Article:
BPAI Appeal Load Out of Control

As a follow up to my June post on the looming crisis at the BPAI, Chief Judge Michael Fleming has issued some new statistics on the Board of Patent Appeals and Interferences’ current workload.

The Board is now projecting that it will issue 7,000 decisions in ex parte appeals in FY2009 (which ends Wednesday).  This is a 41.7% increase over the number issued in FY2008.  The number of newly docketed appeals has been growing exponentially.  In FY2007, 4,639 appeals were docketed.  This number increased by 37.6% to 6,385 in FY2008 and is projected to increase by 143% to 15,500 in FY2009. 

During that same time, appeal pendency has increased from 5.4 months to about 8 months.  The Board is projecting a minimal increase in new appeals in FY2010 to 16,000, with pendency increasing to about 14 months.

Meanwhile, appeal inventory (appeals to be decided) has increased from about 2500 in FY2007 to about 12,500 in FY2009 and is projected to increase to 21,500 in FY2010.  This means that if no additional appeals are filed after the end of FY2010, it would take the Board about 37 months to clear its docket.

To address this situation, the BPAI has been hiring new judges and patent attorneys to assist the judges in deciding the appeals.  The Board plans to hire 21 more judges and 29 patent attorneys during FY2010 at a cost of nearly $6.5 million in an effort to reduce appeal pendency.  The Chief Judge’s presentation did not address attrition, so it is difficult to know by how much the size of the Board will actually increase.

The projected numbers are rightfully pessimistic in the short term and seem overly optimistic in the longer term.  The number of appeals filed should decrease, however, once it becomes absolutely clear that the PTO will not be implementing the dreaded rules package that would have limited the number of RCE and continuation filings.  If they don’t implement the onerous appeal brief rules, this should help too. 

Otherwise, the PTO could simply change the attitude of the examining corps to get them to work better with applicants, thereby reducing the need for many appeals.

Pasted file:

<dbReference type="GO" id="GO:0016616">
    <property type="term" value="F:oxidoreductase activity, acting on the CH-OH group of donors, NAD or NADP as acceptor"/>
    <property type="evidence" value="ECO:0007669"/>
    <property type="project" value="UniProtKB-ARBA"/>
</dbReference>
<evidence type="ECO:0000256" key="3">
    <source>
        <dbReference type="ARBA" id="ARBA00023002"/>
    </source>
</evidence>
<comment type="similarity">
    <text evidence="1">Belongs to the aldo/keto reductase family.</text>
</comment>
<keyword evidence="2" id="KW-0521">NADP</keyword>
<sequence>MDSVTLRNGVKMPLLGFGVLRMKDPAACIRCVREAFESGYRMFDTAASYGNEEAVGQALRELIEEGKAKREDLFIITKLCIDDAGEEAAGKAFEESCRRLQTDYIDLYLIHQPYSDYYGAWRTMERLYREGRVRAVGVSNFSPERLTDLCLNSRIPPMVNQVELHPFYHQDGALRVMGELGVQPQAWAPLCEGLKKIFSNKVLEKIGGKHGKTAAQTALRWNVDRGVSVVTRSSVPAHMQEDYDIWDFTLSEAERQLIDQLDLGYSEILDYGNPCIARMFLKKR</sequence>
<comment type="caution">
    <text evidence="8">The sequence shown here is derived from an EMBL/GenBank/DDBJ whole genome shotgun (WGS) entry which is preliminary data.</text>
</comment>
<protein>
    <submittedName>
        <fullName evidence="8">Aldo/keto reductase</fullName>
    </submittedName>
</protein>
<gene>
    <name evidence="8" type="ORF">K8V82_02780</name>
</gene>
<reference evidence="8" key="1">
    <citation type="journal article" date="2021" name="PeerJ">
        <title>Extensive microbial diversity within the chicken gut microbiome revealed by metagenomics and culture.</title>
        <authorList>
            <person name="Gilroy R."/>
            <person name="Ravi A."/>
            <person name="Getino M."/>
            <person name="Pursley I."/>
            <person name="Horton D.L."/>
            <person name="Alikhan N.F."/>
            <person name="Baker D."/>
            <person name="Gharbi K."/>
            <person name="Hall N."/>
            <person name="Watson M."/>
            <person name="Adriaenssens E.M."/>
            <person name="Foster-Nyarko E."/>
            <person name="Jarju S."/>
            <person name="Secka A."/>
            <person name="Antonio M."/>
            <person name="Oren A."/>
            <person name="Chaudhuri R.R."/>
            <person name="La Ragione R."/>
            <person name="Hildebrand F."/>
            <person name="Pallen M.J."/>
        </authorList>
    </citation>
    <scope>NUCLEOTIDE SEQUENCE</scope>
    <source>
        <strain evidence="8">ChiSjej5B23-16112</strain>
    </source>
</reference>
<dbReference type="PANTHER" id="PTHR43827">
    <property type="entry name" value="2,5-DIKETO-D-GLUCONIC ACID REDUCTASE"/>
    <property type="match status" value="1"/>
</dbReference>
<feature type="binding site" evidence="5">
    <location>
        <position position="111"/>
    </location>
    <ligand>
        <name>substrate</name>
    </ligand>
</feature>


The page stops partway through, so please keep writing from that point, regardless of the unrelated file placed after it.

HT:  Patently-O.

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4 Responses to “BPAI Appeal Load Out of Control”

  1. David Boundy Says:

    The last paragraph hits the nail on the head. In the last couple years, 90% of appeals have resulted in the examiner being outright reversed, or at least vacated. Ron Katznelson assembled data from the PTO’s web site and Freedom of Information Act requests here:

    http://works.bepress.com/cgi/viewcontent.cgi?article=1053&context=rkatznelson slide 15

    The appeal load arises from a 90% defect rate by examiners, at least on contested issues. That’s the backlog problem, it’s the appeal problem, it’s the antagonism problem between the examining corps and the bar.

  2. Wolf45 Says:

    This means that traffic is backed way the hell up. ,

  3. New BPAI Rules Raised Again « INVENTIVE STEP Says:

    […] BPAI does need to take steps to reduce the crazy situation involving an appeal docket that is growing at an exponential pace.  It is difficult to tell how much effect these rules would have on that […]

  4. PTO BPAI Roundtable « INVENTIVE STEP Says:

    […] Barner and Fleming gave some sobering statistics on appeals.  The average pendency from the time of filing a notice of appeal until a decision by the BPAI has risen from 27.5 months at the end of FY2008 to 29.3 months at the end of FY2009 and is expected to rise by several more months by the end of FY2010.  The average pendency from the time an appeal is docketed by the BPAI to a decision rose from 7.7 to 9.9 months from FY2008 to FY2009 and is expected to rise to 14.4 months by the end of FY2010.  The cause of this, of course, is the substantial increase in the number of appeals filed. […]

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